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5 August 2015

Winning elections is all about telling stories. That’s why I’m backing Sadiq Khan

Sadiq Khan has the policies, the integrity and the story to win City Hall for Labour, says Oona King.

By Oona King

Once upon a time in Downing Street, when I worked for the Prime Minister, I was instructed to “seize the narrative.” I was on the hunt for a story – not just any story, but the story of our time. Because throughout human history, it is narrative that forms our cultural identity and values. As Labour learnt the hard way in 2010 and 2015, once you lose the narrative, you lose. Full stop.
So how do we win? The first step is the story. It’s most often the rich and powerful, or the victors, who get to tell their story. But every so often a surprising narrative comes along – told by a surprising politician – that powers greater change. In terms of London’s story, that politician is Sadiq Khan. I’ll tell you why in a moment, but first a quick story.
It’s about an illiterate black boy born in 1893 to parents who had been slaves. All he knew was servitude and brutality, yet for some reason he decided he was going to university. He ran away from home, got a degree in agronomy, became a successful businessman, and had seven sons. And the story he told them was that anything was possible. His eldest son became the first black man to run for President. It wasn’t the American Dream, because his son’s campaigns on racial desecration led to incarceration in a mental asylum, but still, you get the point: narrative can change reality. That illiterate farm-hand born in 1893 was my grandfather. His true story is what inspires my belief in change.
London today stands at a crossroads, and we desperately need change. Next May we will have a new Mayor who will either build on London’s unique diversity and economic success to create an inclusive city; or they will accelerate the inequality and poverty that stalks London’s unlucky children – the ones who never have a holiday or winter coat, a decent breakfast, a bedtime story, or any spark of inspiration in their life. Yet they live in one of the richest places on earth.
That’s why I’m backing Sadiq to be Mayor: he is driven to change this. His story gives him a unique perspective and, crucially, the precious power to inspire. His dad was a bus driver and he grew up on a council estate. He knows how hard it is to get from a council estate to the Cabinet table. That’s not to say that someone from an affluent middle class family, or someone who went to private school, doesn’t have to travel far or work hard to make it into the cabinet. Of course they do. It’s just that someone like Sadiq has to travel further, and work harder. Some journeys are simply not the same as others – which is why I can’t compare my journey to university, with my grandfather’s.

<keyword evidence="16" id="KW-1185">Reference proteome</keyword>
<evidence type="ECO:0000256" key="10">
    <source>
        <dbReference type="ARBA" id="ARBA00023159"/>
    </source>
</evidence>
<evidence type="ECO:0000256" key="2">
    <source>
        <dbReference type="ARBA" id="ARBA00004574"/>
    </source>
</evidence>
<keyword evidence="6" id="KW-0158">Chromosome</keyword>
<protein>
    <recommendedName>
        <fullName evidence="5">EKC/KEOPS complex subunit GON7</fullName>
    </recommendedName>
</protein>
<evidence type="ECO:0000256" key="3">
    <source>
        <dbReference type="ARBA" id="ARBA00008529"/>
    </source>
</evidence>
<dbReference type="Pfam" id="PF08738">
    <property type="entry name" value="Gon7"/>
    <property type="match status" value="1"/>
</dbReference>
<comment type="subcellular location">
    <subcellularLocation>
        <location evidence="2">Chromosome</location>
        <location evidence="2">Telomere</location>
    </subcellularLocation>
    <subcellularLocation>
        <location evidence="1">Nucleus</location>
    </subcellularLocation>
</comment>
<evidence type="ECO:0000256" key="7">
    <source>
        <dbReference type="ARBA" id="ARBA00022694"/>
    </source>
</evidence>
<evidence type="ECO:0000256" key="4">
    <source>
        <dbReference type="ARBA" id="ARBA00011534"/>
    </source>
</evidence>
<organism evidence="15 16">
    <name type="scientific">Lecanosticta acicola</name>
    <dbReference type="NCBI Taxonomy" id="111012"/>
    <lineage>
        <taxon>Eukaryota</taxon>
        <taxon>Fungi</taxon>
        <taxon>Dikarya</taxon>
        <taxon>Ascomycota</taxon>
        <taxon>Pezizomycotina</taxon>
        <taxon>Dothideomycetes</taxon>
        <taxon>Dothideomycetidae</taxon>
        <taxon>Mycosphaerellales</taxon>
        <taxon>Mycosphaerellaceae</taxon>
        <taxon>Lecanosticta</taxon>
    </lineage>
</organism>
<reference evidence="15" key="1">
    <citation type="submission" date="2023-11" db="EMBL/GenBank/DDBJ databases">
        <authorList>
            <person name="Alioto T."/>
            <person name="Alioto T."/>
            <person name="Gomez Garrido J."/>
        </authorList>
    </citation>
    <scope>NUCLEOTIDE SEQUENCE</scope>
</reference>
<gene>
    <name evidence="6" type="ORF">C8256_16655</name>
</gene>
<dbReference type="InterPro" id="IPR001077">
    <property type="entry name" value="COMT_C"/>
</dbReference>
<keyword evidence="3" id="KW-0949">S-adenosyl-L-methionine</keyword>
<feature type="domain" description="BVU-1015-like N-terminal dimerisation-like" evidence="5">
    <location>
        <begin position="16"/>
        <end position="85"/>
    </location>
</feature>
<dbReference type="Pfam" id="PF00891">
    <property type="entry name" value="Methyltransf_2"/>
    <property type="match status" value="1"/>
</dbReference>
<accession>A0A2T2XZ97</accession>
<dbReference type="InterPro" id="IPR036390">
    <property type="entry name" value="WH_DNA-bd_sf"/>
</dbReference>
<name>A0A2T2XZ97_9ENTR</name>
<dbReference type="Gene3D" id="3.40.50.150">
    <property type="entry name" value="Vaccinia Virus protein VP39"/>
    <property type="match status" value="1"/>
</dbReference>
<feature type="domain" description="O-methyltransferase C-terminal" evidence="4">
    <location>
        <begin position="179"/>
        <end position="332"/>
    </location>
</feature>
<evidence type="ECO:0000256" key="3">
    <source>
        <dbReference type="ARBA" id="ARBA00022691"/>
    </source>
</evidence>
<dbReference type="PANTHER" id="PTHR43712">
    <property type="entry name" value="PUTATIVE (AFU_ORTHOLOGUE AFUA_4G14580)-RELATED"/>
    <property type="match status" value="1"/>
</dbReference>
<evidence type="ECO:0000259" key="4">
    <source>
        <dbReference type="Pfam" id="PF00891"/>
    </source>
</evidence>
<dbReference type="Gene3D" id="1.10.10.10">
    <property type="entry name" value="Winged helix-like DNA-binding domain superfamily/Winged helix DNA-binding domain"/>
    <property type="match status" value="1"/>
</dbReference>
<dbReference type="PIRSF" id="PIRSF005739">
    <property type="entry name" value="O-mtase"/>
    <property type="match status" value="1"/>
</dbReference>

And Sadiq is not your usual politician. He was taking cases to the European Court of Human Rights before he even became an MP. Sadiq’s outstanding success at tackling injustice propelled him into Parliament. And imagine what an incredible story London would tell if we elected a Muslim Mayor. It would undermine a common Islamaphobic narrative, and connect with a younger Muslim generation we cannot afford to lose. And I’m particularly impressed that as a Muslim politician, time and again Sadiq goes out of his way to champion the interests of other communities – such as the Jewish community – illustrating his ability to connect across perceived divides.
The other big story of this mayoral election is that London’s growing ethnic minority communities have a bigger say than ever before about who moves into City Hall. And the process of selecting Labour’s candidate is a chance to involve more of London’s diverse communities. Signing up nurses, teachers, faith groups, community groups and campaigners is a great opportunity. From Harrow to Havering, from Croydon to Camberwell, we need a candidate out forging links with all of London’s voters.
Instead of frowning at attempts to widen the pool of people selecting our candidate, or smearing the integrity of London’s ethnic minority voters, we need to build a bigger tent. Yes, we must inhabit the centre ground. But never forget, it is the Labour movement’s job to shift that ground. To push it – through blood, sweat and tears – onto progressive territory. That’s what we did with the National Minimum Wage, the smoking ban, and childcare policy – to name a few. That’s what Sadiq will do, and that’s why I back him.
So I’m asking you to support Sadiq because of his skills and expertise, but also because of the story he brings, the story he’ll tell, and the inspiration he’ll spark. Next year I want to tell my children a new story: once upon a time London elected its first Muslim mayor. Why do I want them to hear this story? Because true stories and surprising narratives – like that of Sadiq, like that of my grandfather – inspire our ability to achieve radical change.

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